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This was certainly a weekend when I would have wanted to remain in Bristol. As a lifelong Bristol City supporter and season ticket holder meant I was going to miss one of the biggest home matches of the season against Newcastle United and not to mention the annual Bristol Beer Festival.
As a sportsperson I was not going to be deterred by these distractions because deep down I was still looking forward to this event, the annual British Table Tennis Association for the Disabled (BTTAD) tournament that was held over the weekend of 20th – 21st Match 2010, Crewe.
Unfortunately the Saturday proved to be a non starter. The tournament started with the Singles Categories and in my Classification 6 Division I was competing against some of the top British Paralympians. My first match was against British Paralympian and world ranking number 3 player, Will Bayley. It is always a joy and privilege to compete against Will and I can only benefit from competing against players of such high calibre. Needless to say this match was a foregone conclusion with Will easily beating me 3 – 0. In my next two matches against Farrel Anthony and Joe Stotesbury, I suffered the same fate, losing in straight sets 3 – 0. The group matches round robin demonstrated the high calibre of athletes with the performance level that any new Classification 6 entrant will have to achieve if they want to compete at the highest level.
The afternoon session consisted with the Doubles section and again I didn’t fare any better. With me it is always an unknown quantity because currently I have not got a regular Doubles partner and at each tournament it is always pot luck with the calibre of player I shall be competing with. Again, in the group round robin matches my partner and I lost all our matches 3 - 0.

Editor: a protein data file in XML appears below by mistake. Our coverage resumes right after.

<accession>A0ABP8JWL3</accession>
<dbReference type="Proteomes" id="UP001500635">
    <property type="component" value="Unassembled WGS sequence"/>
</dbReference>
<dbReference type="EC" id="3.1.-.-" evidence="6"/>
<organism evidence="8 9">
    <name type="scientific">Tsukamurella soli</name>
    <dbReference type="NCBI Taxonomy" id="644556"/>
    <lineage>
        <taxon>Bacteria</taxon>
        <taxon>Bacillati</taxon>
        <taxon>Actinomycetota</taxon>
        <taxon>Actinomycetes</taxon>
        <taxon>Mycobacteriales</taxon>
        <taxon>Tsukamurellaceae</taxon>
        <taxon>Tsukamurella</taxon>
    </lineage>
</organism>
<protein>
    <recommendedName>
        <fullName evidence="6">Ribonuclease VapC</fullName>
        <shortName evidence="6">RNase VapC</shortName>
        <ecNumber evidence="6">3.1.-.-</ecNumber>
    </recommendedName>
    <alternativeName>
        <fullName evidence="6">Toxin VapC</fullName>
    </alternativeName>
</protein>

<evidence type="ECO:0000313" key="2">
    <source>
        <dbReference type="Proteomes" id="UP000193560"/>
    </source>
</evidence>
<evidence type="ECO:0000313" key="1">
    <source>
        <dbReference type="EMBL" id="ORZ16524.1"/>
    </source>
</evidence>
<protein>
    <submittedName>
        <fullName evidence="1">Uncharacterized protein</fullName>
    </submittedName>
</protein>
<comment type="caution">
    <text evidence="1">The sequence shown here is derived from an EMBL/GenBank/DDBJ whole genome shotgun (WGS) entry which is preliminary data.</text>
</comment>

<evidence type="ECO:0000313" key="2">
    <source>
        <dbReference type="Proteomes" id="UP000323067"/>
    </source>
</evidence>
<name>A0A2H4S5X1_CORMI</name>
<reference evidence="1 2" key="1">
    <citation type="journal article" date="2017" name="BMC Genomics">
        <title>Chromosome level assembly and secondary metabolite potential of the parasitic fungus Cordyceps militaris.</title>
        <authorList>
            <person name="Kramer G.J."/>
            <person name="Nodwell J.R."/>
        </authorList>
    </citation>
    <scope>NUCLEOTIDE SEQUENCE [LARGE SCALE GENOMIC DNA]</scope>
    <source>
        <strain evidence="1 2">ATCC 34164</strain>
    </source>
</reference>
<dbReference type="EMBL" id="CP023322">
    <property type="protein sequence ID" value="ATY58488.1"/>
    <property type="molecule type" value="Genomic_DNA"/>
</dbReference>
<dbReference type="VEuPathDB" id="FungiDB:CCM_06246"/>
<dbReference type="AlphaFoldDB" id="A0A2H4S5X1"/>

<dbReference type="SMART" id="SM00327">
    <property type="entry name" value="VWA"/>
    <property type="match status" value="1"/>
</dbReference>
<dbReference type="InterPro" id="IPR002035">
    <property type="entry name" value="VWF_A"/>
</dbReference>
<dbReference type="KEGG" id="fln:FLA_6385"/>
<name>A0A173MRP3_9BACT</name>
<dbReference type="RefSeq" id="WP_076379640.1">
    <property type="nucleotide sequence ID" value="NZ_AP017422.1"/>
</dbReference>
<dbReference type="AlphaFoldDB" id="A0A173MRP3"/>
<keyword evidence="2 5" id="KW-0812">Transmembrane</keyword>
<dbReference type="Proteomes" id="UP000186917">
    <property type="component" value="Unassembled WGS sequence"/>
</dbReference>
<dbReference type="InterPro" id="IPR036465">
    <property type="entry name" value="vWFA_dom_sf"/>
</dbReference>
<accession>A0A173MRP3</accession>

Saturday evening was the gala meal at the Crewe Arm Hotel and it was time for a bit of relaxation and to meet up with friends for a chat before competing the next day.
Sunday morning consisted with the Band Categories, where individuals compete within their Band Classification, which are A or B, with Band ‘A’ classification for the top players. I am registered as a Band ‘B’ player. Again, this format was the same as on the Saturday, with a round robin group matches. This time I was in a pool with two other athletes. My first match started extremely badly, when for some unknown reason my nerves kicked in and I underperformed before losing 3 – 2. I was disappointed and frustrated because I didn’t perform to the level I am capable of achieving with the range of shots I’ve developed over the past few years that has helped me to improve my game. In my second match there was an improvement in my play and I was able to win this match 3 – 0. The only saving grace was that I had qualified for the quarter-finals knock-out stage.
It was at this stage in the morning when I was relieved to have qualified through to the knock-out stages when I started to relax and this approach certainly helped when I won my quarter-final match, again in straight sets, 3 – 0 to reach my first Singles Band ‘B’ semi-final that was scheduled to be held after the lunch interval.
Instead of stopping for lunch, I wanted to keep my concentration and with assistance from another Mencap Sport athlete and friend, Partick Cox had a good practice session whereby he was feeding balls on my forehand for me to hit. This was a good warm-up session and confidence boaster before the semi-final match and when this match was played, I thought my performance wasn’t too bad before losing 3 – 0. As a competitor, at times I can be hard on myself and the important aspect in this match felt that I didn’t let myself down. With the two losing semi-finalists, there was not a match to decide the 3rd and 4th positions ensuring I was guaranteed my first Singles bronze medal.
After a weekend of table tennis thrills and spills, the icing on the cake was at the award ceremony when the Chairman of the BTTAD explained the criteria of the ‘Player of the Tournament’ award. This involves not only how the athlete had performed but also the social interaction between the other athletes and match officials. It was to my astonishment when I was selected as the recipient of this prestigious award.